Lovecraft Country masterfully captures the horror of monsters, racism in America – FanSided

Courtney B. Vance, Jonathan Majors, Jurnee Smollett in Lovecraft Country on HBO. Photograph by Eli Joshua Ade/HBO.

HBOs Lovecraft Country is a true horror TV masterpiece in so many ways.

Its not every day you ask yourself, Whats scarier: Monsters or racists? And as abstract, unreal or even ridiculous as that might seem, HBOsLovecraft Countryputs that question right in your face. If you had one demon to battle in America, would the Lovecraftian monsters or blatant, no-shame-about-it racists be the biggest foe?

That question may all depend on your race in America, whichLovecraft Countrybrings to the table in this 10-episode series from showrunner Misha Green. With Jordan Peeles stamp of approval as an executive producer, the themes of race and horror run together like in his other projectsGet Outand the upcomingCandyman. And as you watch these projects, you realize that the protagonists of these dont really have a choice. Theyll have to take the monsters and the racists.

HowLovecraft Countrytackles these themes is an interesting case. The show, also produced by J.J. Abram and his Bad Robot Productions company, is based on the novelLovecraft Countryby Matt Ruff. And for those who have read it, the series comes pretty close being a faithful adaptation of the book, plus or minus a few tweaks here and there. The story takes place in America during the Jim Crow era where protagonist Atticus Freeman(Jonathan Majors) embarks on a road-tripping journey to find his father, whos told him he discovered some piece of his mothers mysterious heritage. Hes joined by his Uncle George(Courtney B. Vance) and friendLetitia (Jurnee Smollett), as they uncover what mysteries lie within his heritage.

The first five episodes, as previewed for this review, are nothing short of thrilling, exciting and emotional all at once. And for horror television fans, this one is a must-watch. On one side, the characters and their relationships with one another hold together like the real glue of the series, grounding it into something relatable.Atticus, for example, has to deal with his broken relationship with his father, Montrose (Michael Kenneth Williams), and even Letitia also works on mending a broken relationship with her sister after their mother passes.

The second layer of this emotional ride comes when the group (or pretty much any Black character in the show), faces white people and the horrors of racism are put in full view in this series. The list goes on and on of the atrocities some of the characters face, from police brutality and dirty cops to unkind, harassing neighbors. And though the series takes place during the late 50s, oftentimes, it feels more like the show is holding up a mirror to modern-day American society. Knowing just that is a horror story on its own, realizing that while progress was made during the Civil Rights Era, this country still has a long way to go when it comes to racism.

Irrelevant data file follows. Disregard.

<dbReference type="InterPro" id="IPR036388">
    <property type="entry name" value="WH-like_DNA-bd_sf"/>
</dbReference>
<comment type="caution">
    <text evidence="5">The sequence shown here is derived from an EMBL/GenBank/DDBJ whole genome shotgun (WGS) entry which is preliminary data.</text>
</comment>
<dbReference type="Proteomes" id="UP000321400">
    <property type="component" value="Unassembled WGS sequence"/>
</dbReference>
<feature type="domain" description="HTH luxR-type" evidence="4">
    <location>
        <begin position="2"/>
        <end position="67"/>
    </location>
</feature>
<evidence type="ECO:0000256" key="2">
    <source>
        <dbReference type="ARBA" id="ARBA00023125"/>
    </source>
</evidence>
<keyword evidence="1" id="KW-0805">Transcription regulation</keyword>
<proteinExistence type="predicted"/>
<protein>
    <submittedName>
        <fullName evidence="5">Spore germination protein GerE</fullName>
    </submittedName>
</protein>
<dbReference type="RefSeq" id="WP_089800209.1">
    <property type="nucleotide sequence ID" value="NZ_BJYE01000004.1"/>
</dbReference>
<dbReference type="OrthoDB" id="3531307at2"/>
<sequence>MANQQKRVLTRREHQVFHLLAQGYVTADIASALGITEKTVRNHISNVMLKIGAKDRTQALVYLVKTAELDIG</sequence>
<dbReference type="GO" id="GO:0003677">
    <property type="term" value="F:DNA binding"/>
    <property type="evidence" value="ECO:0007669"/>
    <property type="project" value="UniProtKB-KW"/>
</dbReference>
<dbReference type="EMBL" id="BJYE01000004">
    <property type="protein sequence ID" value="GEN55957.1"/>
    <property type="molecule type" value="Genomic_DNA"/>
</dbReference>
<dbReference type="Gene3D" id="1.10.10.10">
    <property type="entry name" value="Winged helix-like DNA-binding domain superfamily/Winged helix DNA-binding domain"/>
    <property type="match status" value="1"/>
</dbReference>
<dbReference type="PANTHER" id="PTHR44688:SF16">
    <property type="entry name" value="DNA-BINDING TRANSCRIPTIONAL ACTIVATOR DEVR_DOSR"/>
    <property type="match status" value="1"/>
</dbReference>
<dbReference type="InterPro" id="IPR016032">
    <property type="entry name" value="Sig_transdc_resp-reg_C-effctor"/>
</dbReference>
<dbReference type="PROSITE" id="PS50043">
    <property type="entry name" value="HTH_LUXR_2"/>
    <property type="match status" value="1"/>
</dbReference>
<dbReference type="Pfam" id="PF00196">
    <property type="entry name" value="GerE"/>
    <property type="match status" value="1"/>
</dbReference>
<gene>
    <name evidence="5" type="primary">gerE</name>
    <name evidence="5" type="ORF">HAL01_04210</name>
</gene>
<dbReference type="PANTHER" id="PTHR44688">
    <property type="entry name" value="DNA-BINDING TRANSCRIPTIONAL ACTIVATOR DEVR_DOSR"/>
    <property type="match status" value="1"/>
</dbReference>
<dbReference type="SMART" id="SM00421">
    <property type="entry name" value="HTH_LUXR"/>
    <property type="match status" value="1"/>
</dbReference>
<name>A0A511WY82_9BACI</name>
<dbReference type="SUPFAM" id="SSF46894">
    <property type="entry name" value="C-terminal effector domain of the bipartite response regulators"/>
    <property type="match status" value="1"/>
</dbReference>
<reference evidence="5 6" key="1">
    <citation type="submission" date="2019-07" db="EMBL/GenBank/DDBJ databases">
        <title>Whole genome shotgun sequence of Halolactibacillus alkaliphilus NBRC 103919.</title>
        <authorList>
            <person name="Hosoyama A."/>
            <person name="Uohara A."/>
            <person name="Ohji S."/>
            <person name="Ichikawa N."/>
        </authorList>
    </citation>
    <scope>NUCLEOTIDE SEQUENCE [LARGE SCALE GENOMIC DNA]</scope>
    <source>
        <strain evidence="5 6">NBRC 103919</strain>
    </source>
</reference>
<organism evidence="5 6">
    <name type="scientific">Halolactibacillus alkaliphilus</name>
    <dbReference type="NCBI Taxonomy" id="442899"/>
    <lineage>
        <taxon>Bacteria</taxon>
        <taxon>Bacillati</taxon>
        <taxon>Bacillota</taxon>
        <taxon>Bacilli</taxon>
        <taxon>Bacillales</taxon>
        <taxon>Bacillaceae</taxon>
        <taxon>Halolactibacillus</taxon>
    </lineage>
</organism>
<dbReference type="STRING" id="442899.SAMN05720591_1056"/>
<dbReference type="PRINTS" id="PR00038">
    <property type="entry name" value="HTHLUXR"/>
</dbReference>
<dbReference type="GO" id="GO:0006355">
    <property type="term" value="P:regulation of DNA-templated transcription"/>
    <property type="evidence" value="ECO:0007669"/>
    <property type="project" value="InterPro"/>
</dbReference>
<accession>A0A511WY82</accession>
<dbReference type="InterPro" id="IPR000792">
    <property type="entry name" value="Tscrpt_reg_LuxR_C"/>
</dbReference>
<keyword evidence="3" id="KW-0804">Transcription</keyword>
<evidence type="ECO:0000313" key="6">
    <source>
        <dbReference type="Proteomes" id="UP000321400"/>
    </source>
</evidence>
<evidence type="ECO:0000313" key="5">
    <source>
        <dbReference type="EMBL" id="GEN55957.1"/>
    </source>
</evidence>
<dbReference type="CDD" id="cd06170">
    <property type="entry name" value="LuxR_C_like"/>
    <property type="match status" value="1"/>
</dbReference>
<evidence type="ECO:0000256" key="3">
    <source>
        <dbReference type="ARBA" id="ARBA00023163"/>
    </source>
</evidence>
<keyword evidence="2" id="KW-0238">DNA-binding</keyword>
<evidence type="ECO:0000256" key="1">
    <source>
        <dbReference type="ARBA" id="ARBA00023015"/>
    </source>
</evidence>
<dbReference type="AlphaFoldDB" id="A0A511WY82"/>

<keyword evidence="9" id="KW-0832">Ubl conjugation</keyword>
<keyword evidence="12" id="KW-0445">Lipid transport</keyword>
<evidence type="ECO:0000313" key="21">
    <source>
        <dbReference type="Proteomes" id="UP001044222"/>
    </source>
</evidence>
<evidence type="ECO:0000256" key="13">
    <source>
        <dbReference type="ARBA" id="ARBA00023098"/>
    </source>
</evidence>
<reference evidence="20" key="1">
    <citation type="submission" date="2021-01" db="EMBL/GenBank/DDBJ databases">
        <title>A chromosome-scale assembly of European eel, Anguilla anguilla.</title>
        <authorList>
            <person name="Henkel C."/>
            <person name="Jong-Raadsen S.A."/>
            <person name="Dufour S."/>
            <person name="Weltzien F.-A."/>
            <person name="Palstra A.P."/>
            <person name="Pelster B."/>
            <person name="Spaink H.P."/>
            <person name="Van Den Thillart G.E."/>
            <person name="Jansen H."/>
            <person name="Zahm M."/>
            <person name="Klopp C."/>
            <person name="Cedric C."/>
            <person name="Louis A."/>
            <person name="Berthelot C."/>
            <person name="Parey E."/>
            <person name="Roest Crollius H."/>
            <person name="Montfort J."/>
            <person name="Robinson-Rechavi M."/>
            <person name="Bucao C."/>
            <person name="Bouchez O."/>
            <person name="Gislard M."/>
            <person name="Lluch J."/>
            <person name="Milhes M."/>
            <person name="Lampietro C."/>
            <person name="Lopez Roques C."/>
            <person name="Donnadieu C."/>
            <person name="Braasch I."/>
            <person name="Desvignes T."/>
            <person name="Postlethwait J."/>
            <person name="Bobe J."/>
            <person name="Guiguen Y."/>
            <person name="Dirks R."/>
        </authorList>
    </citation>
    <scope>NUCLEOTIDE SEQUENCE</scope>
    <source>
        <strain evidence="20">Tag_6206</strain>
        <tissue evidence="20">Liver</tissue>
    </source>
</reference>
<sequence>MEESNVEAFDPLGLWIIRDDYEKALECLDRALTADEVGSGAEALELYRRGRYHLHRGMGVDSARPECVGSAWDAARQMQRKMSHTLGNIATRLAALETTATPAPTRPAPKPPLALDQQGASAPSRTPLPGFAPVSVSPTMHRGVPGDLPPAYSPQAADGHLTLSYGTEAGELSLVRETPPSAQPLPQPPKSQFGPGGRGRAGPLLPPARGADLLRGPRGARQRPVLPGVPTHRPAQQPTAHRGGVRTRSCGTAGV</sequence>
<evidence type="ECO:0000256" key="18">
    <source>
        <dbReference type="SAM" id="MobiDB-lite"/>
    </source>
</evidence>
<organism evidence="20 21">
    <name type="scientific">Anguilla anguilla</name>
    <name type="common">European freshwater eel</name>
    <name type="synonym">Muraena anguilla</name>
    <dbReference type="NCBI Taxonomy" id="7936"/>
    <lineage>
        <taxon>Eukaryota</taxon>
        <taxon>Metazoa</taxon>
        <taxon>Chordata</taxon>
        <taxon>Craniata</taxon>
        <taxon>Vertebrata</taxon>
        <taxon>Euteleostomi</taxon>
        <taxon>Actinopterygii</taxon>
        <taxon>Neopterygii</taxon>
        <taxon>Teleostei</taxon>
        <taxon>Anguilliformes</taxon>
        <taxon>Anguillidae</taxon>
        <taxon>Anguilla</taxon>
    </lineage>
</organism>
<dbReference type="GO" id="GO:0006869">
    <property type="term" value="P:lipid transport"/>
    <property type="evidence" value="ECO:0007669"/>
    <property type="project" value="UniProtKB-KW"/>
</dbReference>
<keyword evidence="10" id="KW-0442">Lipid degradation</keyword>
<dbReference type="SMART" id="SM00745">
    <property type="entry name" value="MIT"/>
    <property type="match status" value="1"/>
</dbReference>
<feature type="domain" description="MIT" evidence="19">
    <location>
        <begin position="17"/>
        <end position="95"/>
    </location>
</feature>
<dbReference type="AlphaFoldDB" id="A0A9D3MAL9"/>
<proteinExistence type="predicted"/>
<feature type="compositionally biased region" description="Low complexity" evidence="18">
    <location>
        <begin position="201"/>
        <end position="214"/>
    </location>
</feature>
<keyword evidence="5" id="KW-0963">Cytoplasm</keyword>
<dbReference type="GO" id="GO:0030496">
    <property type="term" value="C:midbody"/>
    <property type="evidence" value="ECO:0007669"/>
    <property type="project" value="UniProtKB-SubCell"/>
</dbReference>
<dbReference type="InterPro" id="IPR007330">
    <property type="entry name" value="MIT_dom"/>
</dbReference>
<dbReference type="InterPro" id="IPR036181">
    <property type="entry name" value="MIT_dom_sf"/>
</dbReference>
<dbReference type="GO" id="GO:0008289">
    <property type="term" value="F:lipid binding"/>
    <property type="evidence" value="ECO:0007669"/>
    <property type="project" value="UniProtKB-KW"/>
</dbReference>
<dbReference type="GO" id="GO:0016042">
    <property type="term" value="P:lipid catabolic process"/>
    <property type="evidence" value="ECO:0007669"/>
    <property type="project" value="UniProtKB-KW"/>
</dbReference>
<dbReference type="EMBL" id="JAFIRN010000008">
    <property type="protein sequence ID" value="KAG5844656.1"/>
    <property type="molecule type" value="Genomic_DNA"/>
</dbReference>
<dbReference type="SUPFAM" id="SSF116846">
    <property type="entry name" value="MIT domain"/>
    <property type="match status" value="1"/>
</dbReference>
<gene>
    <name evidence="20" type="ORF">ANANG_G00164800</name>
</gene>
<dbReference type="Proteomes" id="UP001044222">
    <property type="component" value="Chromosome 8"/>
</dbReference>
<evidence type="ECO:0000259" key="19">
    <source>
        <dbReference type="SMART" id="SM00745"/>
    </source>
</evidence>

Sexism, too, becomes a huge theme in this series. One white character, for example, is gender-swapped from its novel counterpart. But its a good way to show just how othered groups feel if youre not a white man in America. The new character,Christina (Abbey Lee), is white, though as a woman, shes not allowed to take part in a secret society that her father is a member of. This plays a larger role in the plot as the story goes on, and we see how this develops as she and Atticus and co. go up against the status quo. (Though she, being the bad guy, has different motives than Atticus.) Thats all to say, the series doesnt say women have the exact same plight as Black people in America, but the issue still branches off from the same tree.

That brings us to the final layer of the series, which is the cherry on top: the horror. The level of horror varies with each episode as it moves through different genres and tropes, but that doesnt make it any less exciting. Right from the get-go, Atticus, Letitia and George run into the weirdest-looking monsters just in the first episode. And from there, the series has its share of the supernatural. Some episodes feel a bit more like the seriesSupernatural, where you have a group of people solving a mystery thats tied to magic and monsters and those episodes are a lot more accessible for people who like light supernatural fair and not necessarily scary movie horror. In episode 3 (for those who need fair warning), the show does become more like a horror movie, so be prepared for lots of eerie music, jump scares and frightening sights.

But, these themes wouldnt be pulled off effectively if it werent for the cast.Jonathan Majors shines in the lead role as Atticus, playing the strong, emotional and brave character extremely well.Jurnee Smollett feels like she gets just as much screen time asMajors, and she plays Letitia as the fiery-yet-vulnerable character who wont back down from a challenge.Courtney B. Vance, of course, is a masterful actor in whatever role he plays,Lovecraft Countrybeing no exception. AndMichael Kenneth Williams rounds out the cast as a later addition to the group, bringing another strong performance to the table.

All in all, the series certainly feels like its yet another HBO hit. The quality is top-notch, from graphics to the set design, period costumes, and even the soundtrack and score. And with its ability to be a drama and horror show with a dash of comic relief and sci-fi all in one, theres truly something for everybody in this thrilling show.

Lovecraft Countrybegins airing on HBO Sunday, Aug. 16 at 9 p.m. ET.

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Lovecraft Country masterfully captures the horror of monsters, racism in America - FanSided

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Reviewed and Recommended by Erik Baquero
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